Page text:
We survived the first winter in the #totsreno house.
And I mean survived.
We had a very cold and long, I mean really long, winter in Southern Ontario.
The house was cold.
Throughout the winter, we kept making little tweaks to the house to make it more energy efficient.
I did not want to pay more on utilities than I had too.
By the end of winter, the house was becoming more comfortable and retaining much more heat.
We were privy to the utility bills before we bought the house so I know how much was being paid on utility bills.
The tweaks we made were affordable and we ended up saving over $300 on the previous winters bill.
5 Steps To Make Your Century Home More Energy Efficient
Upgrade your windows and furnace.
I put upgrading your windows and furnace first as it was by far the biggest expense we had to try to make the #totsreno house more energy efficient. It was an expense we could not put off.
The house was a foreclosure and when we bought it numerous windows were cracked and smashed.
The furnace was also on its last legs – and by last legs I mean it was older than I was and hadn’t been serviced since 1987.
Together we spent approx $20,000 on these two items.
A big chunk of change but necessary.
Don’t worry the following tips will cost you as little as $5.
Install insulation behind exterior wall light switches and outlets.
Installing insulation behind light switches is super easy and very cheap. you just take off the electrical cover, place the switch or outlet insulation and put the cover back on.
It’s that easy.
The insulation plugs any holes that allow drafts to come in.
You only need to do this for exterior walls and in our house it cost less than $20 for the entire house.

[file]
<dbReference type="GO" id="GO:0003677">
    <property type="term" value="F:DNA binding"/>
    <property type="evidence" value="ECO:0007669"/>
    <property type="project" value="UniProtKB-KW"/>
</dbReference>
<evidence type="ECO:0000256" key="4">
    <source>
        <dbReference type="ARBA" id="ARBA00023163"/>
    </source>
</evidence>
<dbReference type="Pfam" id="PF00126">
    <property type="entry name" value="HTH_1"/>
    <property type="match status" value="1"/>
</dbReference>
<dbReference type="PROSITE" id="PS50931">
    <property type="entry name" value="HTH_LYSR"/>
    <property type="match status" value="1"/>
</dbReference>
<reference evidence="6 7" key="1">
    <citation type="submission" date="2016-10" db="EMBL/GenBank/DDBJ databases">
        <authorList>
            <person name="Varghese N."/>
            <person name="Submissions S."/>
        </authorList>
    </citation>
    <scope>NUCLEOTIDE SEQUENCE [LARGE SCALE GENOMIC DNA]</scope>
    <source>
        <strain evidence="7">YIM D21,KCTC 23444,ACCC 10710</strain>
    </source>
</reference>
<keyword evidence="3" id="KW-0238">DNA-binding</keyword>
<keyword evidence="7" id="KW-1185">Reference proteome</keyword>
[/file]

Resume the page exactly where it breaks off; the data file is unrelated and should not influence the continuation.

I noticed a big difference.
Our four square home has a double concrete wall exterior (read zero insulation) and this small trick really lessened the drafts.
Use foam insulation in gaps.
When you buy a century old farmhouse you also buy the character those 100 years bring you.
We have very nice original hardwood floors but they have warped over the years.
The gaps in some of the areas were so large we could fit our fingers in them.
My husband took a can of spray foam insulation (approx $5) and insulated all of the gaps.
No more cold feet.
Add weather stripping to exterior doors.
Just like in the above two tips this ones is all about stopping that cold air from coming in.
In the door leading to our deck from our kitchen, we could see the outdoors even when the door was shut.
That is how big the gap was.
We could have gone out and bought weather stripping but instead my husband made his own out of spare wood and leftover carpet underpad (isn’t he handy?!)
It’s not the prettiest solution but it works.
Install a programmable thermostat.
Most of the tips have dealt with finding holes and plugging them up so cold air does not get in.
This last tip is a little different.
It is all about how you use your furnace.
The way your furnace works is it is set to a temperature of your choice and it heats the house to that temperature (or a degree or two warmer).
Once it reaches the desired temperature your furnace shuts off but once it dips below it turns back on.
On, off, on, off all day and night.
If you have a programmable thermostat you can reduce the amount of times your furnace turns off and on (which takes a lot of energy).
We like our house to be at 70 degrees.
Without a programmable thermostat, our furnace would be working towards that temperature all the time – even when we are asleep or not home.
With a programmable thermostat, you can set the temperature to be cooler when you are out for work or sleeping and warmer for when you need it.
As you read this article you may find programs from your local power provider for some great discounts.
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